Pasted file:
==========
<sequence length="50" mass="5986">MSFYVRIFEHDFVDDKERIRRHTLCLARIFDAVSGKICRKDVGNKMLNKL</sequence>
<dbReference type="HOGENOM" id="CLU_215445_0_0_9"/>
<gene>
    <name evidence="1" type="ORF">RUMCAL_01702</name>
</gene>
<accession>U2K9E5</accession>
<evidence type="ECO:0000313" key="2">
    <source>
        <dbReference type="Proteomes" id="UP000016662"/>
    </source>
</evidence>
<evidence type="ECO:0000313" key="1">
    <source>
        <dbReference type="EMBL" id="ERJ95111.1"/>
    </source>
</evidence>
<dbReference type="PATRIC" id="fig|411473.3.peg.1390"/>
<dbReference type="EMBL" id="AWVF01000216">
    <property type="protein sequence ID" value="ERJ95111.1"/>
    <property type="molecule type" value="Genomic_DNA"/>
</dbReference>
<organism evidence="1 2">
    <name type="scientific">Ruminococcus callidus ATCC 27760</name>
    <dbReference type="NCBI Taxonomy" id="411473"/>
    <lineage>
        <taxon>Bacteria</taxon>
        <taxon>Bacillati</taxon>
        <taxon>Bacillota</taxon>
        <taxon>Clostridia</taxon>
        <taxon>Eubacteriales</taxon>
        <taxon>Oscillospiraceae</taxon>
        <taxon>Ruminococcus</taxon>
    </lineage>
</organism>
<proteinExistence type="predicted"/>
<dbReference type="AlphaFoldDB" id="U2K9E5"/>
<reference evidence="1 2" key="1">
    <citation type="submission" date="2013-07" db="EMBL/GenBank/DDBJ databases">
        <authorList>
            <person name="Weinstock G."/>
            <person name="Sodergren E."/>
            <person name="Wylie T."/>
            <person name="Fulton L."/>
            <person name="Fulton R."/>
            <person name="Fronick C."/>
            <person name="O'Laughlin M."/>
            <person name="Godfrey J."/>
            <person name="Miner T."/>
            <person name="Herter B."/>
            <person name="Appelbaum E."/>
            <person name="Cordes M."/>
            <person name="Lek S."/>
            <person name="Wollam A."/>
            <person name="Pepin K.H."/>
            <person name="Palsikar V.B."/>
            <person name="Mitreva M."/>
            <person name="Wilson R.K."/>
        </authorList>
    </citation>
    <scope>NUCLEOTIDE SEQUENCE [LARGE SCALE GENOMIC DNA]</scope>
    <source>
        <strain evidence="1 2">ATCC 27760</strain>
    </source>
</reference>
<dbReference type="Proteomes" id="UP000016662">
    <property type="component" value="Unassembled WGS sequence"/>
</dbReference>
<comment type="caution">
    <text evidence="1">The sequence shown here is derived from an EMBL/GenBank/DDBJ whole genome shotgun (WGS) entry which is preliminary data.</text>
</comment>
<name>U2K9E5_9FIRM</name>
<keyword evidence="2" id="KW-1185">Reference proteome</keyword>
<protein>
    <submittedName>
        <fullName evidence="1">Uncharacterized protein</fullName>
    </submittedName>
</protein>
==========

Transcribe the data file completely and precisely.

<sequence length="50" mass="5986">MSFYVRIFEHDFVDDKERIRRHTLCLARIFDAVSGKICRKDVGNKMLNKL</sequence>
<dbReference type="HOGENOM" id="CLU_215445_0_0_9"/>
<gene>
    <name evidence="1" type="ORF">RUMCAL_01702</name>
</gene>
<accession>U2K9E5</accession>
<evidence type="ECO:0000313" key="2">
    <source>
        <dbReference type="Proteomes" id="UP000016662"/>
    </source>
</evidence>
<evidence type="ECO:0000313" key="1">
    <source>
        <dbReference type="EMBL" id="ERJ95111.1"/>
    </source>
</evidence>
<dbReference type="PATRIC" id="fig|411473.3.peg.1390"/>
<dbReference type="EMBL" id="AWVF01000216">
    <property type="protein sequence ID" value="ERJ95111.1"/>
    <property type="molecule type" value="Genomic_DNA"/>
</dbReference>
<organism evidence="1 2">
    <name type="scientific">Ruminococcus callidus ATCC 27760</name>
    <dbReference type="NCBI Taxonomy" id="411473"/>
    <lineage>
        <taxon>Bacteria</taxon>
        <taxon>Bacillati</taxon>
        <taxon>Bacillota</taxon>
        <taxon>Clostridia</taxon>
        <taxon>Eubacteriales</taxon>
        <taxon>Oscillospiraceae</taxon>
        <taxon>Ruminococcus</taxon>
    </lineage>
</organism>
<proteinExistence type="predicted"/>
<dbReference type="AlphaFoldDB" id="U2K9E5"/>
<reference evidence="1 2" key="1">
    <citation type="submission" date="2013-07" db="EMBL/GenBank/DDBJ databases">
        <authorList>
            <person name="Weinstock G."/>
            <person name="Sodergren E."/>
            <person name="Wylie T."/>
            <person name="Fulton L."/>
            <person name="Fulton R."/>
            <person name="Fronick C."/>
            <person name="O'Laughlin M."/>
            <person name="Godfrey J."/>
            <person name="Miner T."/>
            <person name="Herter B."/>
            <person name="Appelbaum E."/>
            <person name="Cordes M."/>
            <person name="Lek S."/>
            <person name="Wollam A."/>
            <person name="Pepin K.H."/>
            <person name="Palsikar V.B."/>
            <person name="Mitreva M."/>
            <person name="Wilson R.K."/>
        </authorList>
    </citation>
    <scope>NUCLEOTIDE SEQUENCE [LARGE SCALE GENOMIC DNA]</scope>
    <source>
        <strain evidence="1 2">ATCC 27760</strain>
    </source>
</reference>
<dbReference type="Proteomes" id="UP000016662">
    <property type="component" value="Unassembled WGS sequence"/>
</dbReference>
<comment type="caution">
    <text evidence="1">The sequence shown here is derived from an EMBL/GenBank/DDBJ whole genome shotgun (WGS) entry which is preliminary data.</text>
</comment>
<name>U2K9E5_9FIRM</name>
<keyword evidence="2" id="KW-1185">Reference proteome</keyword>
<protein>
    <submittedName>
        <fullName evidence="1">Uncharacterized protein</fullName>
    </submittedName>
</protein>